Sanctions on China have also impacted America’s ability to win hearts, minds, and wallets globally. Decoupling actually encouraged Chinese dominance in other battleground markets by forcing Chinese tech to take ownership over app stores, hardware, and operating systems that were historically ceded to the Americans.
In 2019, Google forcibly removed its operating system and app store from Huawei phones after the United States Department of Commerce added the Chinese company to its trade restriction list. By 2020, Huawei announced it would use its internally built HarmonyOS on all of its hardware and would look to replace the Google Play Store with its own AppGallery.
Once American-controlled app stores are removed from emerging market phones, Chinese companies can pre-load or provide exclusive access to Chinese applications, rather than their American competitors. Imagine a Huawei, Xiaomi, Oppo, Vivo, or Techno user in Africa only able to access Didi ride-hailing affiliates instead of Uber, Alipay mobile payment partners instead of PayPal, Shein affiliated e-commerce platforms instead of Amazon, TikTok instead of Facebook , Youku instead of YouTube, iQiyi instead of Netflix, etc. Chinese companies control 78% of the African feature phone market and provide almost 70% of Africa’s 4G networks. A significant segment of the African market now uses mobile interfaces that could potentially box out American-built applications. Aside from Samsung, there is no global handset (be it a smartphone or feature phone) alternative to the Chinese-built hardware.
Growing Chinese tech independence has also transformed US-China competition across the globe. In an era where goodwill and economic ties scale exponentially through digital connectivity, decoupling hinders America’s strategic relationship with countries and global consumers, as it forces them into a binary decision on technology partnerships. Goaded by America to choose sides, many key emerging markets may elect to work with China.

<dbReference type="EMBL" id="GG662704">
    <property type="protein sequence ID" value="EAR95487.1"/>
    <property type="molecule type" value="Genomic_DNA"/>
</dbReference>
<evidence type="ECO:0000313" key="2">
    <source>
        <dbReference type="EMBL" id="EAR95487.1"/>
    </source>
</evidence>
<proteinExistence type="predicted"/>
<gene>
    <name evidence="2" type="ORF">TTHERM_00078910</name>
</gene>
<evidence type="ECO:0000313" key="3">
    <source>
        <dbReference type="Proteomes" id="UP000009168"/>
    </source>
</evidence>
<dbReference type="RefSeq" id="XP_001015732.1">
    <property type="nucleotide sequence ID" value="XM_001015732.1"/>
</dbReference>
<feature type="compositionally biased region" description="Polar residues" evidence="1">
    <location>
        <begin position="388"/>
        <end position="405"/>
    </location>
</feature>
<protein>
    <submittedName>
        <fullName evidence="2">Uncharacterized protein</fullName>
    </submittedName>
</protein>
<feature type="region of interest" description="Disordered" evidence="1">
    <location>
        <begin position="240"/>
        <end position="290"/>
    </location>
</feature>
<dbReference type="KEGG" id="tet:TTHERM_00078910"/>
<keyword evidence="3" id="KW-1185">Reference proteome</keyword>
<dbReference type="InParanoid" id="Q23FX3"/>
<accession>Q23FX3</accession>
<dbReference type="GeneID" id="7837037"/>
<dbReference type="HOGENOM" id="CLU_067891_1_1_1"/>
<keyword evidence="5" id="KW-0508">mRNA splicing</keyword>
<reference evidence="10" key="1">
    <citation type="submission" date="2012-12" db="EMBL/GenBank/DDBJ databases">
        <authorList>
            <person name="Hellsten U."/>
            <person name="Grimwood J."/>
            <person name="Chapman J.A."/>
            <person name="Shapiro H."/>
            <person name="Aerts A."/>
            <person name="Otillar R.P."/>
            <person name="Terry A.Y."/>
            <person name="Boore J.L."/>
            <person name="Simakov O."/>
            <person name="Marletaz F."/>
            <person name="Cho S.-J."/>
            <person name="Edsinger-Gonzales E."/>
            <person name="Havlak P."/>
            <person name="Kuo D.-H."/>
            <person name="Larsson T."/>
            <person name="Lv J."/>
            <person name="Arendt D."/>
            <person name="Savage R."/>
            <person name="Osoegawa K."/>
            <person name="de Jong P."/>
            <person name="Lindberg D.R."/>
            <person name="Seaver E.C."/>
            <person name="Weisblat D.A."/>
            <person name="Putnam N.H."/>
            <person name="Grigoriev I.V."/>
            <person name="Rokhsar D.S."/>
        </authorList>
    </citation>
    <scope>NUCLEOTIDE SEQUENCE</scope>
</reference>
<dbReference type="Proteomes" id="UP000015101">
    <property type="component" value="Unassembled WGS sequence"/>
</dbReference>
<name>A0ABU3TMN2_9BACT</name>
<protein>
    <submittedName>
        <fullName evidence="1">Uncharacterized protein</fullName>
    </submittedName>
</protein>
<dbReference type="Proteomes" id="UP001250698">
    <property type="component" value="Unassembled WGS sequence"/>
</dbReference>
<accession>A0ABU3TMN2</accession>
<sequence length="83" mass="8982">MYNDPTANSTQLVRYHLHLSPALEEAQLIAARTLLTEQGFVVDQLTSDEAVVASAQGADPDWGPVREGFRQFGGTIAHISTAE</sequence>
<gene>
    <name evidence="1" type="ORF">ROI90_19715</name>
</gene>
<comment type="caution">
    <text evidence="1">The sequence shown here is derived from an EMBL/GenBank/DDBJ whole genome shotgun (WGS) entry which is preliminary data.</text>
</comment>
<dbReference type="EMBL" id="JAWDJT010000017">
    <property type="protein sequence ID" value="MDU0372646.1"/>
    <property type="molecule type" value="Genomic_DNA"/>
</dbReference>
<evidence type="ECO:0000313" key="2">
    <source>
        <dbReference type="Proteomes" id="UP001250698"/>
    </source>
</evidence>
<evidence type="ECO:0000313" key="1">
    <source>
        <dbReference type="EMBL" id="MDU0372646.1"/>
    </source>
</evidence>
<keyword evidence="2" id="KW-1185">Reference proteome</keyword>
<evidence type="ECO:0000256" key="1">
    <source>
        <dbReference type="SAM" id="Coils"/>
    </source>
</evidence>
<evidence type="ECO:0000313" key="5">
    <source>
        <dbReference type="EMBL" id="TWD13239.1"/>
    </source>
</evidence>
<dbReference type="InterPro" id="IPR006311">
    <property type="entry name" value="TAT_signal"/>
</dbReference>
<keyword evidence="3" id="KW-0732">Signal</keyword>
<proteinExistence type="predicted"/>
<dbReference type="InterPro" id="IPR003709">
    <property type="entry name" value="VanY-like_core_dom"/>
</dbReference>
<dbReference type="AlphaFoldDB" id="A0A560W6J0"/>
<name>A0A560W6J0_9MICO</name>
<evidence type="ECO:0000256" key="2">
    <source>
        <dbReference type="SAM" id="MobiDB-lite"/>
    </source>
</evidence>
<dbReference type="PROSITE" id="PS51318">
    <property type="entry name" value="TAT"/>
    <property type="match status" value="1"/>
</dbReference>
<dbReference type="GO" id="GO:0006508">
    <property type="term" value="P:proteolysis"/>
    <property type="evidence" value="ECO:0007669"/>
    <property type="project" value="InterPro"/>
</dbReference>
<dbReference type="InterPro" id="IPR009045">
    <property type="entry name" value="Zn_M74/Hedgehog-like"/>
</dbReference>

To understand the growing power of Chinese competition, look no further than TikTok. Since it entered the American market, TikTok has exploded as the dominant both social and entertainment platform. In 2021, Americans spent an average of 25.6 hours a month on TikTok. This dwarfs the average time spent by Americans on TikTok’s competitors: Facebook (16.1 hours) and Instagram (7.7 hours). Only YouTube came close at 22.6 hours a month. Who has Netflix cited as amongst their most formidable competition in a letter to shareholders? TikTok. While TikTok and Netflix deliver different products, they are competing for the same thing: your attention. Time (or to be more specific, screen time) is finite. Netflix has a $10 billion production budget. TikTok’s users generate its content for free. The more time users spend on TikTok, the less there is available for other forms of socializing or entertainment.
TikTok isn’t just a threat to traditional American social media, entertainment, and news platforms. Google’s two-decade unchallenged dominance as a search engine is eroding, as TikTok’s native search capabilities become the go-to hub for GenZ. The company is now expanding into e-commerce and logistics, threatening American giants like Amazon.